Breda and Clara are a generation older than Ada, who is now near the age of forty. They convince Ada that the world outside is so cruel that it should only be experienced indirectly.
Similar to The Walworth Farce, in which a father and his two sons re-enact threads of the family’s history, Breda and Clara slip into high-heels and twirl about in their full circle skirts to recount to Ada their ‘once upon a time’ at the new Electric Ballroom. At the local dance the sparkly suited lead singer seduced all listening with his velvet voice and looks that offered more. Adolescent Breda and Clara with wild imaginations and yearnings for experience followed their hearts. Something happened. The women at the cannery caught wind. Then the gossip began, the talk spilling out into the streets. The words were venomous, forever paralyzing the lives of Breda and Clara – and, in turn, the life of Ada as well.
Unlike other Irish plays there are no pints, no apparitions, and no mention of fleeing Ireland for less claustrophobic (but less green) pastures. But what we do have is a school of large Atlantic fish. A fourth character, Patsy the fish monger and link to the outside world for the women, arrives with the tides and tubs of fish. The solution to the fish is to make props and because the audience are so close to the action of the play this requires real skill and attention to detail in creating these animals. Our talented props maker Heidi Lincoln has risen to the challenge and is making a batch of individualised fish – they look so cheeky I think we’ll have to give them names.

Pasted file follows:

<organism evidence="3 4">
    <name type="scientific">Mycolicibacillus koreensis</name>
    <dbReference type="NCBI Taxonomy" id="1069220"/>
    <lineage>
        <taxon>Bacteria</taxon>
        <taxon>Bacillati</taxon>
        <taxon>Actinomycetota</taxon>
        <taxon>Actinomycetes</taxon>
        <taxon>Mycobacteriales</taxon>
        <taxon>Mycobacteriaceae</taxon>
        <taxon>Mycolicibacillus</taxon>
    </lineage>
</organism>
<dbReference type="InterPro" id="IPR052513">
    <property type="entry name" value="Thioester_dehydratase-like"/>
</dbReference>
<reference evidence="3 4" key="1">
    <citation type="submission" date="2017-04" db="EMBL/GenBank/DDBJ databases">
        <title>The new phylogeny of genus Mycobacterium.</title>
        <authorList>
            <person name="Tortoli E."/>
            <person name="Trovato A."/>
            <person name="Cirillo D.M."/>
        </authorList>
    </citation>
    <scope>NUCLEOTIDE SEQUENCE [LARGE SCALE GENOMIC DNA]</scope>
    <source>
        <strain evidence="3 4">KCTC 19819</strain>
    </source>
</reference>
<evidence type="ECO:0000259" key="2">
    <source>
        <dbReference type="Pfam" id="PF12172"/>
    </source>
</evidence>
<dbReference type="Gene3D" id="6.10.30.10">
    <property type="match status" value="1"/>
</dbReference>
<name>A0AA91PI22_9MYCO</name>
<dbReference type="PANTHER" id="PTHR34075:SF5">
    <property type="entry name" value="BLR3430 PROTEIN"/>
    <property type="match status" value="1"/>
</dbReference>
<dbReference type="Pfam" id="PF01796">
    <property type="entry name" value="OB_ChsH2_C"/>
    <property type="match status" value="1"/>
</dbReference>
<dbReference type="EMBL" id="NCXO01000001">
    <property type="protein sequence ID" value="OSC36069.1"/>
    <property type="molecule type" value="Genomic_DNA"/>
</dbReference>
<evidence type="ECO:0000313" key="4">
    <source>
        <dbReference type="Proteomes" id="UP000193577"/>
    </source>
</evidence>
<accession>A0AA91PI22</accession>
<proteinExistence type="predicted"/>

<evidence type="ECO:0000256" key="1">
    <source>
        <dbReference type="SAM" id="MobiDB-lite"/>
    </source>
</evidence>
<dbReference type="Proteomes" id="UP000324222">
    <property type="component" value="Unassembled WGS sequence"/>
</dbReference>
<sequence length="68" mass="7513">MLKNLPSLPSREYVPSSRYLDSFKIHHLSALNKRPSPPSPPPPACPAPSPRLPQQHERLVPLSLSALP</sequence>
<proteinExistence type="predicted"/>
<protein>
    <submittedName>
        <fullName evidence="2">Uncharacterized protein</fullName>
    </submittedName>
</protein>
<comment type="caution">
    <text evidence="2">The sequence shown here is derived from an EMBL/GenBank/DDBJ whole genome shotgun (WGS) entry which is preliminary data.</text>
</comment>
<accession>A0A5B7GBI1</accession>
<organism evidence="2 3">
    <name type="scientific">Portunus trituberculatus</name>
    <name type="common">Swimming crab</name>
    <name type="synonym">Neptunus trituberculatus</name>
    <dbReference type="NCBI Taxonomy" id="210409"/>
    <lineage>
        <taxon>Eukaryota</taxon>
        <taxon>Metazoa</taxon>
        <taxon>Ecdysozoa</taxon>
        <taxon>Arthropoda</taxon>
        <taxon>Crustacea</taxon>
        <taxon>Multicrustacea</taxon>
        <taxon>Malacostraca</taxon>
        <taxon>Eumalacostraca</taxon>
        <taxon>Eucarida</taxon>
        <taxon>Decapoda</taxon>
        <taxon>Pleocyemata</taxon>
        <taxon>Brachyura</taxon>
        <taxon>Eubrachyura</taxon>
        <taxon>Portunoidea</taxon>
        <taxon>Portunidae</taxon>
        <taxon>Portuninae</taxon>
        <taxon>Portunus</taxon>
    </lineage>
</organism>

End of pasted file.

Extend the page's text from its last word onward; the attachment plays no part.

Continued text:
We also use a coffee cake and a mountain of biscuits each night – messy fun at the Stables Theatre!
Kate Gaul, Director